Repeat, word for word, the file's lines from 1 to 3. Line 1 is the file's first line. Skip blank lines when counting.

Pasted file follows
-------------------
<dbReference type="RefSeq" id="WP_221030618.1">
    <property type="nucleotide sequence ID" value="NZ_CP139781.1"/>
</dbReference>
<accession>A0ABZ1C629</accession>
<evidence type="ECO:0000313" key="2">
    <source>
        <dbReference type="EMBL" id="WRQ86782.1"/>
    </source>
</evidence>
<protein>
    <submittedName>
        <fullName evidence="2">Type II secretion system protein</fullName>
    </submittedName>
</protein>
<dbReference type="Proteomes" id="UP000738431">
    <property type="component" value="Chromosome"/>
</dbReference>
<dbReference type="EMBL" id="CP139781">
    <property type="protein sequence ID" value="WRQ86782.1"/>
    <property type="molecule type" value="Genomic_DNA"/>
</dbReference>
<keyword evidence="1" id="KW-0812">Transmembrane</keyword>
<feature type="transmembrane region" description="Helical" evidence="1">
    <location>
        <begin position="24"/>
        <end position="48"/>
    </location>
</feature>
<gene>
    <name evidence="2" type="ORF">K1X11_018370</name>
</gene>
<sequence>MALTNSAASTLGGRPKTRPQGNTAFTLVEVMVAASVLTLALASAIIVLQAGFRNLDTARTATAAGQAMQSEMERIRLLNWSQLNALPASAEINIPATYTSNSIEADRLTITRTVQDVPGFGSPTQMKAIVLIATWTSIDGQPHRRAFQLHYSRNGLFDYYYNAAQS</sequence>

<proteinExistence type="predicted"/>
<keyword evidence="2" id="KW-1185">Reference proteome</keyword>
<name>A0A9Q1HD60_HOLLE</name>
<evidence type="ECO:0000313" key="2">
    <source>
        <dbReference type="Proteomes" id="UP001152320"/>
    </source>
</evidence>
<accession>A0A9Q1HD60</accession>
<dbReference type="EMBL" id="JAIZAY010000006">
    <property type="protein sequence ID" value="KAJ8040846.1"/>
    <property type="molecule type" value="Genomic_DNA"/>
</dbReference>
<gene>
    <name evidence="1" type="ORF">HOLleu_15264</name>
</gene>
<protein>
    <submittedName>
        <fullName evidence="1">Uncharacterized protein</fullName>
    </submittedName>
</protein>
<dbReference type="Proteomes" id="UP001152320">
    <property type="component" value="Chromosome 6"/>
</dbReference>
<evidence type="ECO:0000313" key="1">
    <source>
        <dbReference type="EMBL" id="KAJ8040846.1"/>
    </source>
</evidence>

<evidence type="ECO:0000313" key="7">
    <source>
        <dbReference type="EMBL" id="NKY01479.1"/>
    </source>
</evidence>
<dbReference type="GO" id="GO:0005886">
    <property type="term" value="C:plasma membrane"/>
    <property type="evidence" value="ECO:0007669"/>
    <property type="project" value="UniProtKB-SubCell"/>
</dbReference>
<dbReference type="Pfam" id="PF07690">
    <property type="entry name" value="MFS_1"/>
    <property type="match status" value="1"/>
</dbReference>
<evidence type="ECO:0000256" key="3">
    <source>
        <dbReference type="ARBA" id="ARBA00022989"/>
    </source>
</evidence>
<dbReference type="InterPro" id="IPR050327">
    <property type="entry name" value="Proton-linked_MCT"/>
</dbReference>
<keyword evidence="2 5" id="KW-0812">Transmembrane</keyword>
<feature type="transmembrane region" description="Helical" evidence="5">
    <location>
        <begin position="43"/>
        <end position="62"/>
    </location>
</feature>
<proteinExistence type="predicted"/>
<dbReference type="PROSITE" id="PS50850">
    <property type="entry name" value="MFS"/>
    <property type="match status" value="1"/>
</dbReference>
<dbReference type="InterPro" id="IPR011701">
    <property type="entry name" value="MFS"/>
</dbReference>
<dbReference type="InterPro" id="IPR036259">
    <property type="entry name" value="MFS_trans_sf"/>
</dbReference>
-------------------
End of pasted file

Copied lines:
<dbReference type="RefSeq" id="WP_221030618.1">
    <property type="nucleotide sequence ID" value="NZ_CP139781.1"/>
</dbReference>